Maybe God’s absence was for the best when I acquired the newfound ability to see Thomas the way others must see him. I would flush with embarrassment and he jumped up and down making unintelligible noises at the top of his lungs. Then I would become so ashamed of myself I would start to cry. When he was small, a little blue-eyed bundle of energy, people still smiled when they walked passed us, Thomas exploring everything at warp speed, squealing and running through the grocery store. No one finds it endearing when a five-foot-three boy with a budding mustache does it. Or when he takes his mother down by the hair in the potato chip aisle. I hate myself for it, but the bigger Thomas gets, the less I am able to find the beauty in autism. I no longer want to understand why he does these things. I don’t care. I just want them to stop. 
There are things I am not grateful for in the present, but I know from experience I will be in the future, when things get worse. This is the one thing I can be sure of—a fate that is not dependent on any god—things will always get worse. I should have been grateful that we were still able to ride in the car at all given how many times Thomas unbuckled his seat belt to claw at my face or pull my hair when I didn’t say “it’s okay” quickly or correctly, or when I did, only to find that OCD had hijacked the correct response, changed things without telling me. I should have been grateful that we could still go places at all, though we did so with me holding onto Thomas’s hand and dragging him through a store. I nearly forgot what it felt like when he walked along happily beside me, singing to himself. When he smiled. When I was certain God would step in and give us a cure. But I was starving for a crumb of voluntary affection or a sliver of a sign of his happiness. We were in our own emotional Great Depression, a time where a bit of love would have been enough to sustain a starving mother for days. I would have happily credited God for one kiss I didn’t have to ask for, for a hand coming from the back seat to touch my shoulder with something other than fury, for a glance at my son when I could like what I saw.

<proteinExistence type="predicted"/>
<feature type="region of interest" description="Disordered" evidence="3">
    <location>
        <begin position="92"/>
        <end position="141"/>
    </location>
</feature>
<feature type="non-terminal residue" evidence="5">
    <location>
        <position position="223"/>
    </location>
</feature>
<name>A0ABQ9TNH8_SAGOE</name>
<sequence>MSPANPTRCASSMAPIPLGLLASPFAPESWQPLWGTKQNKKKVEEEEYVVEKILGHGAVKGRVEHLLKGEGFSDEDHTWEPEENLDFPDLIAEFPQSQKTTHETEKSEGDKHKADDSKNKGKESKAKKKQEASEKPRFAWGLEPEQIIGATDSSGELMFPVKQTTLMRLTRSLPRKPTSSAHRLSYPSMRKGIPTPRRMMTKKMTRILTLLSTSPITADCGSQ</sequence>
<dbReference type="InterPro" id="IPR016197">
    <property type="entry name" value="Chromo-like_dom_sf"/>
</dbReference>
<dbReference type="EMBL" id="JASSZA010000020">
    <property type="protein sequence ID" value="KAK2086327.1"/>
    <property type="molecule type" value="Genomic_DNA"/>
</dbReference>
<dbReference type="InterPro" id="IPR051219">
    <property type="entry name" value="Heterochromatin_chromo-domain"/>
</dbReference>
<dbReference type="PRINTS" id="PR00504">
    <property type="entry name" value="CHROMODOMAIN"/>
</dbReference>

What I had said to my sister on the phone was the closest I came to admitting to anyone that there were times when I couldn’t stand my own son. I wanted more than anything to like the person I loved.
A week after my comment to my sister, “it’s okay” was gone. It just vanished, replaced by a guttural scream so forceful that Thomas damaged his vocal cords. For this one, the desired response for me to yell, though I was never clear on what it was I was supposed to say. “Mommy yell it,” Thomas would plead, something I must have done often enough that it formed a path in his brain that lead from panic to comfort, however brief, often enough that that same level of emotion was required in order to stop the compulsion.
Later on Lasagna-fucking day, Ronnie texted a report on what else she had found in Nana’s dresser drawer. No more cold cuts, but she did find a missing bag of Boom Chicka Pop (caramel and cheddar—worth searching for), and a half stick of butter. The cat’s food remains a mystery.  I praised her for putting up with Nana. Taking her in had been selfless, but maybe the time has come to find a nursing home. Or maybe I am projecting because the daily task of caring for the person who is driving me insane cannot be given over to someone else, cannot be given over to anyone else.
Surely there is intention in God’s design, an emotional insurance policy He gives us for when the people we love the most and those we cannot stand become one in the same. Maybe it is in the design. Maybe He makes them make themselves hate-able. So that by the time we have to put them in a nursing home or residential treatment facility, in a psych hospital or in the ground, we no longer feel so bad about it.